About Eugenio Finardi
The son of an Italian sound engineer and an American singer, Eugenio Finardi was born in Milan on the 16th of July, 1952. His first official release was the 1961 single "Palloncino Rosso Rosso," a song for children followed one year later by the contributions to a couple of similar compilations. In 1965, while on holiday in the U.K., he first listened to the Rolling Stones, and as soon as he returned home he asked his parents to buy him an electric guitar. Some years later he would join with guitarist Alberto Camerini to form the Dreaming Bus Blues Band, who would later change their name to Il Pacco, under whose moniker they would take part in the 1973 Re Nudo Festival in Zerbo. In the same year Finardi also released the single "Hard Rock Honey." Following the suggestion of Area's singer, Demetrio Stratos, he signed with Cramps, and in 1975 released Non Gettate Alcun Oggetto dal Finestrino, an interesting blend of rock and political awareness. Released in 1976, Sugo revealed considerable artistic growth, especially in the lyrics of songs such as "Musica Ribelle," one of the record's leading tracks, along with "La Radio." Albums such as 1977's Diesel and 1978's Blitz confirmed his status as one of the most incisive voices expressing the social frictions of those years. The latter included "Extraterrestre," one of his most successful tracks.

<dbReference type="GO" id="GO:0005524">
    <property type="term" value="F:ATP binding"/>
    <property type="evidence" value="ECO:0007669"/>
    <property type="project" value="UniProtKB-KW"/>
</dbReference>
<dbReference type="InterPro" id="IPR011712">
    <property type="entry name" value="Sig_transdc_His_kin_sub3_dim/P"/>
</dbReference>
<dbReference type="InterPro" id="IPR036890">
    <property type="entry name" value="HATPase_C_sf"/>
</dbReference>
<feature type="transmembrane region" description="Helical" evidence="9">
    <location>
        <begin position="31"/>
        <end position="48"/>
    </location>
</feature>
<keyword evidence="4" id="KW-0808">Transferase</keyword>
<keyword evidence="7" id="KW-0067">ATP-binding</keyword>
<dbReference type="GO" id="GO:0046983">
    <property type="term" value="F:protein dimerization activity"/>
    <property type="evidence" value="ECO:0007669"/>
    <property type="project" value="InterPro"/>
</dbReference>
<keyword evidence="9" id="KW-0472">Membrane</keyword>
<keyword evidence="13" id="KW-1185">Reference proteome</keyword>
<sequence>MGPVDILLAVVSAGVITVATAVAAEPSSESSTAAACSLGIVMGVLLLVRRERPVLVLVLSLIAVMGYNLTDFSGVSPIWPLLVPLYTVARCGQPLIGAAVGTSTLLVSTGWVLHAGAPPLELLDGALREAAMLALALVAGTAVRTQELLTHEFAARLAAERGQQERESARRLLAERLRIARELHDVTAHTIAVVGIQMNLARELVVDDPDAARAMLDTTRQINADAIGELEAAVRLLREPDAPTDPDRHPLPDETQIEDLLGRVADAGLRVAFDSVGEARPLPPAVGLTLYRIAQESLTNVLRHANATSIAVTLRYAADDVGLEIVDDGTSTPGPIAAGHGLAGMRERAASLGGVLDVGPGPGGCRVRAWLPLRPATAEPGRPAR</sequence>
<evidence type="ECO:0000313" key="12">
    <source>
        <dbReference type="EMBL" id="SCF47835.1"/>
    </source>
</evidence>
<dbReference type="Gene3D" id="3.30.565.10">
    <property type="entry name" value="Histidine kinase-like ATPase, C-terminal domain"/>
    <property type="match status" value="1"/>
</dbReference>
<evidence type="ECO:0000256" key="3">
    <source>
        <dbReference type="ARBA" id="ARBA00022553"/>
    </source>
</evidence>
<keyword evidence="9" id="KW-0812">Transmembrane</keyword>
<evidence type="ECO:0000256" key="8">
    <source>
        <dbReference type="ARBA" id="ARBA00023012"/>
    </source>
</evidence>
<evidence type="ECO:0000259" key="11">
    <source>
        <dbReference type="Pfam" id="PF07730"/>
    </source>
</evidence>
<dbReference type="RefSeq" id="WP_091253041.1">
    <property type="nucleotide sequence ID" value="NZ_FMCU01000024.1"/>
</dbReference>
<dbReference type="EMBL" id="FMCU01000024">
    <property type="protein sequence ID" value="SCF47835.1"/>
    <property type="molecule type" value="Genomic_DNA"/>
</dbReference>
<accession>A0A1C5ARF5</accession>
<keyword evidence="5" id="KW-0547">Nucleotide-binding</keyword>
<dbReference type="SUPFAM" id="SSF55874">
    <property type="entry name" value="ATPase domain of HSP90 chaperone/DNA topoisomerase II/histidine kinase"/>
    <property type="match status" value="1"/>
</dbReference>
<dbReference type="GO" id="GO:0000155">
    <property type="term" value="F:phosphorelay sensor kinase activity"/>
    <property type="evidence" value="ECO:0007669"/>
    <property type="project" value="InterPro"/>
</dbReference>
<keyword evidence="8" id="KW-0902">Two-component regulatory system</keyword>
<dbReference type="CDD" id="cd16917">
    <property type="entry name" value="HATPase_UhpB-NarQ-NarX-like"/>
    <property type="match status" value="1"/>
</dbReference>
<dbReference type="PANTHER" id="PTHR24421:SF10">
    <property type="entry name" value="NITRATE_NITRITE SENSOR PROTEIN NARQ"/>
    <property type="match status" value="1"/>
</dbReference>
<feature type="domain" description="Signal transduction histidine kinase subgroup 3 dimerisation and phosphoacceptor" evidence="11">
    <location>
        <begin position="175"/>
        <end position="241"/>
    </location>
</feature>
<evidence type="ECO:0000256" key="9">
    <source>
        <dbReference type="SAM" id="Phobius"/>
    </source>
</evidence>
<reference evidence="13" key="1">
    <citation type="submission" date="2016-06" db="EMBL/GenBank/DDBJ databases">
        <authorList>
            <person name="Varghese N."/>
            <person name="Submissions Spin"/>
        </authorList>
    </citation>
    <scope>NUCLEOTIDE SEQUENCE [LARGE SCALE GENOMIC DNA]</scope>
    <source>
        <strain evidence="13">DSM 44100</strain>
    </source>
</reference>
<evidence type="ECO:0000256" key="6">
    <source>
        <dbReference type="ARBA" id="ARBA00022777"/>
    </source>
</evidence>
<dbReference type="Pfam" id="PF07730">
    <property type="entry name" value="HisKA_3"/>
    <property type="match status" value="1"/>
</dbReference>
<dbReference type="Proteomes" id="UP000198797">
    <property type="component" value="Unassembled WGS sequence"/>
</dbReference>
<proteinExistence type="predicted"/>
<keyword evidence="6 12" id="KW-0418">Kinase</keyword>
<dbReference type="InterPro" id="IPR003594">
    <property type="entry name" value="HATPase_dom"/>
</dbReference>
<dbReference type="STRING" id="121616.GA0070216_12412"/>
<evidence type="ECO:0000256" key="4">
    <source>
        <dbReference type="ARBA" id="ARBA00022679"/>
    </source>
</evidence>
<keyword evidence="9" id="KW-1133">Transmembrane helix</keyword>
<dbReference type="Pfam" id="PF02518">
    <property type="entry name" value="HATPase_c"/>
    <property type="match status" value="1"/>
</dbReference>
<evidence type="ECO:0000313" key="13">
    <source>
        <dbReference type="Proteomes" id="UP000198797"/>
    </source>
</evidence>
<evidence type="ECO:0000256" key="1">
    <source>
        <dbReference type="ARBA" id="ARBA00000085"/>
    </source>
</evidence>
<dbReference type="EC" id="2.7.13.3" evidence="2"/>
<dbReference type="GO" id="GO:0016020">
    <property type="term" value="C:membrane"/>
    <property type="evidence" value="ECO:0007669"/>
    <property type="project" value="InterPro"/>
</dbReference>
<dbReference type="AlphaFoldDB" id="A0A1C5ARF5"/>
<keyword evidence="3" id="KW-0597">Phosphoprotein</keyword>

Released in 1979, Roccando Rollando closed the political chapter of Finardi's career. Its follow-up, Finardi, was a more personal affair (its English version, Secret Streets, was released one year later), while 1983's Dal Blu was a collection of lush electronic ballads, such as "Amore Diverso" and "Le Ragazze di Osaka." The live album Strade followed in 1984. In 1985 Finardi took part in the Sanremo Music Festival with "Vorrei Svegliarti," included in Colpi di Fulmine. A period of time spent in the States inspired 1987's Dolce Italia, followed two years later by the interesting Il Vento di Elora. Released in 1990, La Forza dell'Amore collected new recordings of old hits (the only new song, its title track, became a big success), while 1991's Millennio saw Finardi once again interested in sociopolitical themes and 1993's Acustica was an unplugged live album. Occhi, issued in 1996, included an Italian cover version of Joan Osborne's "One of Us," while 1998's Accadueo (recorded with Vinnie Colaiuta on drums) included the single "Amami Lara," dedicated to the main character of the video game Tomb Raider. A collection of rare and unreleased tracks, La Forza dell'Amore, Vol. 2, was released in 2000, and the following year's O Fado, recorded and released with Francesco DiGiacomo and Marco Poeta, found Finardi plunging into the Portuguese music tradition. The anthology Cinquantanni (2002, including new versions of old classics) was followed by 2003's Il Silenzio e lo Spirito and 2005's Anima Blues, the latter completely in English. Un Uomo, a four-CD set including both previously released and unreleased songs, was released in 2007. ~ Aurelio Pasini, Rovi